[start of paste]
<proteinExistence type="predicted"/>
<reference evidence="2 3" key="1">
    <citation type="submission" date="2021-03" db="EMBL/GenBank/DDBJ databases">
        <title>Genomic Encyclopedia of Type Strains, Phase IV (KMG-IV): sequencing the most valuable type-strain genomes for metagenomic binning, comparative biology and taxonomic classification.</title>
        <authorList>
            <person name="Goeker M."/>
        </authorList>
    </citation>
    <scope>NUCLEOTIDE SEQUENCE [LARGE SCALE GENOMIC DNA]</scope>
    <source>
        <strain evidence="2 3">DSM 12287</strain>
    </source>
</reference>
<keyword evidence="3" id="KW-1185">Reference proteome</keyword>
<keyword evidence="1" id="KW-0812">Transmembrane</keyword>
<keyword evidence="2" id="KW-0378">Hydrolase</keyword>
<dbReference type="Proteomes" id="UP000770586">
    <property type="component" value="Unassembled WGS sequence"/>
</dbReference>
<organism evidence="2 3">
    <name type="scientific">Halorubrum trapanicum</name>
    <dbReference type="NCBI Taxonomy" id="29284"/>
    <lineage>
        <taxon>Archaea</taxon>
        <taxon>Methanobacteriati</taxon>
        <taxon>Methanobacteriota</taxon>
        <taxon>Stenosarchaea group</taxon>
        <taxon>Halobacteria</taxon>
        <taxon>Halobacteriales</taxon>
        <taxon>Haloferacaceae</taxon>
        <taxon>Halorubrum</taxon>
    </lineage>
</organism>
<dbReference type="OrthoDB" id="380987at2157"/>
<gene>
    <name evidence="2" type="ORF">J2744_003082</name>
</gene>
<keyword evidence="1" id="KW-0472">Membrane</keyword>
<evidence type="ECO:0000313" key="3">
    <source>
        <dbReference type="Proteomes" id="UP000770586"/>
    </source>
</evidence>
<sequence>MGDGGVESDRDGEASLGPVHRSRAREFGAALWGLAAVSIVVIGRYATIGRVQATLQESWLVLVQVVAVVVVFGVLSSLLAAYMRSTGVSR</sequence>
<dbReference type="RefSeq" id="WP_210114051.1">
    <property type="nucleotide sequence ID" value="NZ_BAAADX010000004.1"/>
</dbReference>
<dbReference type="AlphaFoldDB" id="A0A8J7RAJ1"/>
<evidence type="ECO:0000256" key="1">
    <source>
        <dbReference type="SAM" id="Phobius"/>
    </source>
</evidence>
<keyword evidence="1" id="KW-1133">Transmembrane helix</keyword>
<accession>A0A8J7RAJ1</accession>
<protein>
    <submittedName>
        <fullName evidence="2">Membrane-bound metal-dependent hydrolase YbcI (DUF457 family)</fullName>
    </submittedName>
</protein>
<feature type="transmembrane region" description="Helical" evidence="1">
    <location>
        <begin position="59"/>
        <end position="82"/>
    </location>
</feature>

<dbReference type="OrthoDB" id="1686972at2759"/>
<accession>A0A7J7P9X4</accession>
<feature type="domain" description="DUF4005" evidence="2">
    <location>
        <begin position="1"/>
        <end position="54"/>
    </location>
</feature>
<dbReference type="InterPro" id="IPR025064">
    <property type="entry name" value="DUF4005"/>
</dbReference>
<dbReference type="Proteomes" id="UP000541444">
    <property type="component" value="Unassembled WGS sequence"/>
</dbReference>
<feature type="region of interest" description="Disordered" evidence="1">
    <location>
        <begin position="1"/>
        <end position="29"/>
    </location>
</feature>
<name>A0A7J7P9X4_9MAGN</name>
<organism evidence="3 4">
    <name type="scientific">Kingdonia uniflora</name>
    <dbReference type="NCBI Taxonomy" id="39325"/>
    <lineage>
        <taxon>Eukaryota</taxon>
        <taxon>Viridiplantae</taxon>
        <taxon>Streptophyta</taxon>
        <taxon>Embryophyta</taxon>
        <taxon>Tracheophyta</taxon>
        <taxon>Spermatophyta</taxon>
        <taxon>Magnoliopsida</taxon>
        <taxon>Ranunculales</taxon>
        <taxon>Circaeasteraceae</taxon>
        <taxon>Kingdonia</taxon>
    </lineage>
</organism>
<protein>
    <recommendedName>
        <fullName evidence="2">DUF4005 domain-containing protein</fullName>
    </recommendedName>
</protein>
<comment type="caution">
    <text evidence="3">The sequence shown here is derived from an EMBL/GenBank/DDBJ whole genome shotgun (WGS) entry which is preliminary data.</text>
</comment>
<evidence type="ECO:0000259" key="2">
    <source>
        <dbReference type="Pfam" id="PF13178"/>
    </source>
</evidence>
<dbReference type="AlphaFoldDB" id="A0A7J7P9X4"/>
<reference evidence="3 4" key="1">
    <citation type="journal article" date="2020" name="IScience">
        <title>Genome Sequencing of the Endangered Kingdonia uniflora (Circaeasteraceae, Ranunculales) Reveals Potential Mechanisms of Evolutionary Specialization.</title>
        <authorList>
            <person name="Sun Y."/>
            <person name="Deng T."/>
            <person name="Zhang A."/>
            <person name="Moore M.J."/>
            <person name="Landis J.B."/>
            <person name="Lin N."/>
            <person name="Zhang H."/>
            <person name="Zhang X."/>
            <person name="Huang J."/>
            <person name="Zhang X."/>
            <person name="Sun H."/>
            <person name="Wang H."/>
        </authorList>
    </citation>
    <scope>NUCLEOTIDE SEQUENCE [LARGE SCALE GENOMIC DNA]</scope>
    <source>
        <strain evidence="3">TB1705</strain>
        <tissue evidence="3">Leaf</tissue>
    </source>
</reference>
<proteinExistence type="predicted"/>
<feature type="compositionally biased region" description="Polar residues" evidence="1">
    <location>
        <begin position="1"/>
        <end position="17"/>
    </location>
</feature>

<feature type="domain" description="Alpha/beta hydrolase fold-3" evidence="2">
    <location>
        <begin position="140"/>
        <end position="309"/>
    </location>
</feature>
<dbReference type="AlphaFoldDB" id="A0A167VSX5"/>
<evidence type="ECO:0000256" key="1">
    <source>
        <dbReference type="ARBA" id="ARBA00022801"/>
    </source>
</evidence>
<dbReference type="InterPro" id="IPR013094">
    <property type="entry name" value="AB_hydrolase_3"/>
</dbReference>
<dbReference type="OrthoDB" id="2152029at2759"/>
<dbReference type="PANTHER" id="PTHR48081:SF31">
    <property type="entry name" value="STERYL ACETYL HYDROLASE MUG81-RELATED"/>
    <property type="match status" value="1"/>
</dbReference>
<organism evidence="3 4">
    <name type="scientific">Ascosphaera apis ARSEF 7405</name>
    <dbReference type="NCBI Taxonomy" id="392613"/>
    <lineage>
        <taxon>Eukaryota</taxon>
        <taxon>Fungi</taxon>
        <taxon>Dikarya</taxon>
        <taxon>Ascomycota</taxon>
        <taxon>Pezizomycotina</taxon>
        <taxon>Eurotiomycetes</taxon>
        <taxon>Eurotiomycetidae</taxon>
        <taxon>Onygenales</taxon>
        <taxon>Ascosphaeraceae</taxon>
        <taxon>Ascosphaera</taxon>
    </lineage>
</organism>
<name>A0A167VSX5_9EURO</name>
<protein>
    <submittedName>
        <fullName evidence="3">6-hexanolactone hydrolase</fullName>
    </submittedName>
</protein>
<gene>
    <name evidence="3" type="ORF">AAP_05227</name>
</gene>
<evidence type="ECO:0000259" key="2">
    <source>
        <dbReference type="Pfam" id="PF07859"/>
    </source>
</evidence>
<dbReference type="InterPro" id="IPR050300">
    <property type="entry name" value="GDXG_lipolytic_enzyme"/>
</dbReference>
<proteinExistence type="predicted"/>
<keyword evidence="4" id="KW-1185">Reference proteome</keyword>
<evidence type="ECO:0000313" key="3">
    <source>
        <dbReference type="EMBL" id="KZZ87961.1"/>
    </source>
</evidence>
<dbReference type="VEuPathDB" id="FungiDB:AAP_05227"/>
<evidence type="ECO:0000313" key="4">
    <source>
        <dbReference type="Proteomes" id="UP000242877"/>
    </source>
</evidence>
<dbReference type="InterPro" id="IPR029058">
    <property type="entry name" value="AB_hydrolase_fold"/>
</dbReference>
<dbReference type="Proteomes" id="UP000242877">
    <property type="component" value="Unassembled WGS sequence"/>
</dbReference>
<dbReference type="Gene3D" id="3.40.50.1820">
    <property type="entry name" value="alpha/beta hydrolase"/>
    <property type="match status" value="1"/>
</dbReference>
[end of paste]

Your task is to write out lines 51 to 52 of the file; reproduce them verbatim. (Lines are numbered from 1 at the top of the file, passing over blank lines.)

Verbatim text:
        <dbReference type="SAM" id="Phobius"/>
    </source>